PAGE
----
The project also shows the lived experiences of people with dementia, their families and carers to those who work in the health and social care system. It is a difficult and underappreciated role that health and social care staff do every single day, day in and day out, but it is essential to the health and wellbeing of millions of people. Thousands of people come into contact with NHS Scotland every day, an estimated 37,000 people living in care homes in Scotland, and many more receiving home care visits. If our campaign can unleash some compassion, care and consideration into every one of those human contacts, then we will make our health and social care system better.

So the work we do at Dementia Carer Voices is about unleashing the passion and kindness of unpaid carers. It is about those people who sit by our beds, knock on our front doors and who we speak to on the phone. It is about the people who treat us when we are unwell, about those who offer kindness when we are vulnerable and are able to make a difference in people’s lives. To all those who follow the five must dos of caring for someone, and place the person at the centre of their care.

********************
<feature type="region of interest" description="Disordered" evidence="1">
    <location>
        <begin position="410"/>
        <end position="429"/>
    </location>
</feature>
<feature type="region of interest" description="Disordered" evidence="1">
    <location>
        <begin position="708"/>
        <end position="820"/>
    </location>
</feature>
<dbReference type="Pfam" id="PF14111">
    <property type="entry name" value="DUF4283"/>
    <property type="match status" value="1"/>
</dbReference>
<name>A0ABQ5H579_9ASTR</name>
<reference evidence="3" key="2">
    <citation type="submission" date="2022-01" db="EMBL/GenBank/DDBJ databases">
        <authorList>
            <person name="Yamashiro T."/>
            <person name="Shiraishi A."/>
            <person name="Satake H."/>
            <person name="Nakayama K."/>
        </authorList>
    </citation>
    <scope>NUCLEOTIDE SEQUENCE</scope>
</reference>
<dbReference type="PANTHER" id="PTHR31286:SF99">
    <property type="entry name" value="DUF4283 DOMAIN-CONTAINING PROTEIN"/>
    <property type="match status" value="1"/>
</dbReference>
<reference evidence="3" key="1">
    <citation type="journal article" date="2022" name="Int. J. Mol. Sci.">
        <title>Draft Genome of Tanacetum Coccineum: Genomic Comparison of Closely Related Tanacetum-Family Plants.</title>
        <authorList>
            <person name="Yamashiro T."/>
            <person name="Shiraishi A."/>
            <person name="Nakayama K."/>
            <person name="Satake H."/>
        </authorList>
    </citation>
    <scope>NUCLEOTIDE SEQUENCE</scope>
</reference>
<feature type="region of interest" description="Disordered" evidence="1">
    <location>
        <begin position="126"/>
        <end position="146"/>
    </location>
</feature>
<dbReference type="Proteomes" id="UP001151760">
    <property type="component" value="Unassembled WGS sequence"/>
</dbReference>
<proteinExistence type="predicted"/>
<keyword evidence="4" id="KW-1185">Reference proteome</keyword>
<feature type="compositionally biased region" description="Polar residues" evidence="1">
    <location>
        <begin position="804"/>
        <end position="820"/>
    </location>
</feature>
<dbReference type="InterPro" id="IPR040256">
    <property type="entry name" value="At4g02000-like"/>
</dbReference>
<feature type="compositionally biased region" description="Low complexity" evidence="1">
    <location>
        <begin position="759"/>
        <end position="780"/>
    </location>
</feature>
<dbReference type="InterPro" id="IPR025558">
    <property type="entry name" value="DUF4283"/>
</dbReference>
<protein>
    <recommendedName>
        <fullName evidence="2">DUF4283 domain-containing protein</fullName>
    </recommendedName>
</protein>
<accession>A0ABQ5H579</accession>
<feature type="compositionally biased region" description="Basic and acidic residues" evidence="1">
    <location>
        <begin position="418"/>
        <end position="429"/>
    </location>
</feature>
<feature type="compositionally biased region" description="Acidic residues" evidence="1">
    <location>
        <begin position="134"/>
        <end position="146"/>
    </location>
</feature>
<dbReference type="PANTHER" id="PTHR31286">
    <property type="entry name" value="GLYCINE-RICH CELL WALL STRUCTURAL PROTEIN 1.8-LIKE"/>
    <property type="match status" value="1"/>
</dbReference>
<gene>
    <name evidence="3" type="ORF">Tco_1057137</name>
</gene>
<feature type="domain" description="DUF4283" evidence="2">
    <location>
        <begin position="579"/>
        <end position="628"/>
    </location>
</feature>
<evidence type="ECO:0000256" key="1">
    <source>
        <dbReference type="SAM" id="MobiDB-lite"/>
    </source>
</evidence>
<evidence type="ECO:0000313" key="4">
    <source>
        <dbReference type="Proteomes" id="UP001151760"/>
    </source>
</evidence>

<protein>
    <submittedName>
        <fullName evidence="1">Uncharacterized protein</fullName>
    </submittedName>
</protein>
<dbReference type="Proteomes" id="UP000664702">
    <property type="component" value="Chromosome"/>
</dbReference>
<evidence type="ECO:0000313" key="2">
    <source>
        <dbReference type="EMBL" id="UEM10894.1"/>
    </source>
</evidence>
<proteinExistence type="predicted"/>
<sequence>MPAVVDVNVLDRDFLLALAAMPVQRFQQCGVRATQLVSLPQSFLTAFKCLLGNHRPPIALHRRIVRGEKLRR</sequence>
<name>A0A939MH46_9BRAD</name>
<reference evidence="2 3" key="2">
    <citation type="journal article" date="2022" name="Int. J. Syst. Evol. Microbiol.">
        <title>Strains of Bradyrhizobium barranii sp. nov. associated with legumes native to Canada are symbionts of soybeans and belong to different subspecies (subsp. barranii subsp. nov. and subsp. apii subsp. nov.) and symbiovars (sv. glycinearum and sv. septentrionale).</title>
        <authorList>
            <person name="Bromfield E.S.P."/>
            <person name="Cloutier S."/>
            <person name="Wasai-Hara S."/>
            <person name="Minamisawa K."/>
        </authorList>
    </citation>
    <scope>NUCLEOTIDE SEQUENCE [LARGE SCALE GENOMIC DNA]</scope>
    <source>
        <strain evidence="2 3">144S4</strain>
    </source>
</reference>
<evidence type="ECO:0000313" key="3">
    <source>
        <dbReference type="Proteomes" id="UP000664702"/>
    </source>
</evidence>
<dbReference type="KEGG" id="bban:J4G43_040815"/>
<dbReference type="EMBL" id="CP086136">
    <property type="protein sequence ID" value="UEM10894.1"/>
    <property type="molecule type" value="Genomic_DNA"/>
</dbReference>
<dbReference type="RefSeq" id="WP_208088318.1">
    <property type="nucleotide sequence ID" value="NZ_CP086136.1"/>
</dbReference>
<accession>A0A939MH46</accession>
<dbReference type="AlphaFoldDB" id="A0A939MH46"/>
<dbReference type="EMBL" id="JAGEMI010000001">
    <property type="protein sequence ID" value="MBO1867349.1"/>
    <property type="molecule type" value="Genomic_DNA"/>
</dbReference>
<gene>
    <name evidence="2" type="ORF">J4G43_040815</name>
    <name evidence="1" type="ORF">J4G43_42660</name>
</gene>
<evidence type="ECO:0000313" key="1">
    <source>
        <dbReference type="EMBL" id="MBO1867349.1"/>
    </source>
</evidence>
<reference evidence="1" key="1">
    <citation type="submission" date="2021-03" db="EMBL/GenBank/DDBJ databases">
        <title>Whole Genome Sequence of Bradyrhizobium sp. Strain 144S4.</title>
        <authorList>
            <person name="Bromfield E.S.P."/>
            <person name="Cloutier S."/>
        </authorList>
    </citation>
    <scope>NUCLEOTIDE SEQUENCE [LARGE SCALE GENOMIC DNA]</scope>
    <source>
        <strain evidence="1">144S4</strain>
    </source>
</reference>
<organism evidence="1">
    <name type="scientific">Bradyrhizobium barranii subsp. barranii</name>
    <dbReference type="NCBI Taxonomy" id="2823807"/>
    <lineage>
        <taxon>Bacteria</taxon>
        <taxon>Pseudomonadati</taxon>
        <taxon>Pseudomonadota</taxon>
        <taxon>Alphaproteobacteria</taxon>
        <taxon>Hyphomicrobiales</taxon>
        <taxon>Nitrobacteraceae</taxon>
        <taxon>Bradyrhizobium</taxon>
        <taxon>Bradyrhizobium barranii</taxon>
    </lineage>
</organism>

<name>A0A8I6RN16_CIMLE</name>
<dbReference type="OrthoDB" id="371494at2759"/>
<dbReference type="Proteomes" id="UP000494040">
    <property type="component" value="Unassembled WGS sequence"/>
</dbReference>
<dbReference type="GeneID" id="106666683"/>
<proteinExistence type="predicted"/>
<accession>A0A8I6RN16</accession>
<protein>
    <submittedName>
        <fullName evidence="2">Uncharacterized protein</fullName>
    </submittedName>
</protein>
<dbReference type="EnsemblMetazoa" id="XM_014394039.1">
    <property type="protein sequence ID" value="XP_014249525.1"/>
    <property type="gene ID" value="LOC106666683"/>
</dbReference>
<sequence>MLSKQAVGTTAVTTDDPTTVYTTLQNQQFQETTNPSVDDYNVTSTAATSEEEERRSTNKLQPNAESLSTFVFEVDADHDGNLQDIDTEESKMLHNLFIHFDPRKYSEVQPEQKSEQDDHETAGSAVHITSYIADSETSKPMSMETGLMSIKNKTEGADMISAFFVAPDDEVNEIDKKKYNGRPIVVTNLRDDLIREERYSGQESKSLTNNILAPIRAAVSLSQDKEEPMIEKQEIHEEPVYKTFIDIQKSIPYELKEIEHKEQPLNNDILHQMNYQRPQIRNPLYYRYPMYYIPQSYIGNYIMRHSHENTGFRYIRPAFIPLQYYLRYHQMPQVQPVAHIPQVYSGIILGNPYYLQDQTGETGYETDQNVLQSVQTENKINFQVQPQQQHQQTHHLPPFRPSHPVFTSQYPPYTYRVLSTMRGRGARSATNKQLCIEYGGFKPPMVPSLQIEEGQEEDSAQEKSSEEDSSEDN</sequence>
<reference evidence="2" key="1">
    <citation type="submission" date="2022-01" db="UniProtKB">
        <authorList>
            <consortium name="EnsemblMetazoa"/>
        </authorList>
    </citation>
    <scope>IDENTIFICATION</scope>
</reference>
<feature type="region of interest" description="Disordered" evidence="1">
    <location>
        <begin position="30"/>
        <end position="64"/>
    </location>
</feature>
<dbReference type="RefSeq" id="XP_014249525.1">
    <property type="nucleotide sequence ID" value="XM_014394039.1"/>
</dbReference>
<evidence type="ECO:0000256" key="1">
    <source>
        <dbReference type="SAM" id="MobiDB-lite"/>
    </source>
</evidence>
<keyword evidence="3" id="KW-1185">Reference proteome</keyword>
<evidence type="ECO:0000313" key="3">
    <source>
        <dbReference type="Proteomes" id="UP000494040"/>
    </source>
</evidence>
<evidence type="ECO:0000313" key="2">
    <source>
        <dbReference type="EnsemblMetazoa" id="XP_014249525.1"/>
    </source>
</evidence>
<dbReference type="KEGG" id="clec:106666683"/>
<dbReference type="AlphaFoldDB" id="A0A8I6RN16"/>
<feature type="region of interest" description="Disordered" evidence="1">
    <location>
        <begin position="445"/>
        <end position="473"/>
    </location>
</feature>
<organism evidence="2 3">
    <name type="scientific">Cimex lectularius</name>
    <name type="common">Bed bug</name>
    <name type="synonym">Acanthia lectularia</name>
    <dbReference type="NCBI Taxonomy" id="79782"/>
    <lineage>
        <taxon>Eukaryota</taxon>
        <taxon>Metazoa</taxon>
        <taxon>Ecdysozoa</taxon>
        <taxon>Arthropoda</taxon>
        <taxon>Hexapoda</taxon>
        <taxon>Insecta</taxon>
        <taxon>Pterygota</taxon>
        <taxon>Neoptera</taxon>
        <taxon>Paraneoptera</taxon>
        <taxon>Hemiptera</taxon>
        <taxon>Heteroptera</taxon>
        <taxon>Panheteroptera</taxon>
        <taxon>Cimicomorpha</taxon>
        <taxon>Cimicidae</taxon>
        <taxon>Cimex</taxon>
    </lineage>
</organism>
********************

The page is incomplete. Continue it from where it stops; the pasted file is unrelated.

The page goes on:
When I first joined this project a little over two months ago, I took out a selection of the pledges we have received over the years. Just over 13,000 people have made a personal pledge to make a difference, giving people the opportunity to commit to, to share and celebrate the difference they and we can all make every time we meet someone. That is what this project is about, it is about unleashing the voice of people with dementia, their families and carers. These are people seldom heard, but with our project hopefully gives them the chance to express themselves and take this message to people who make policy.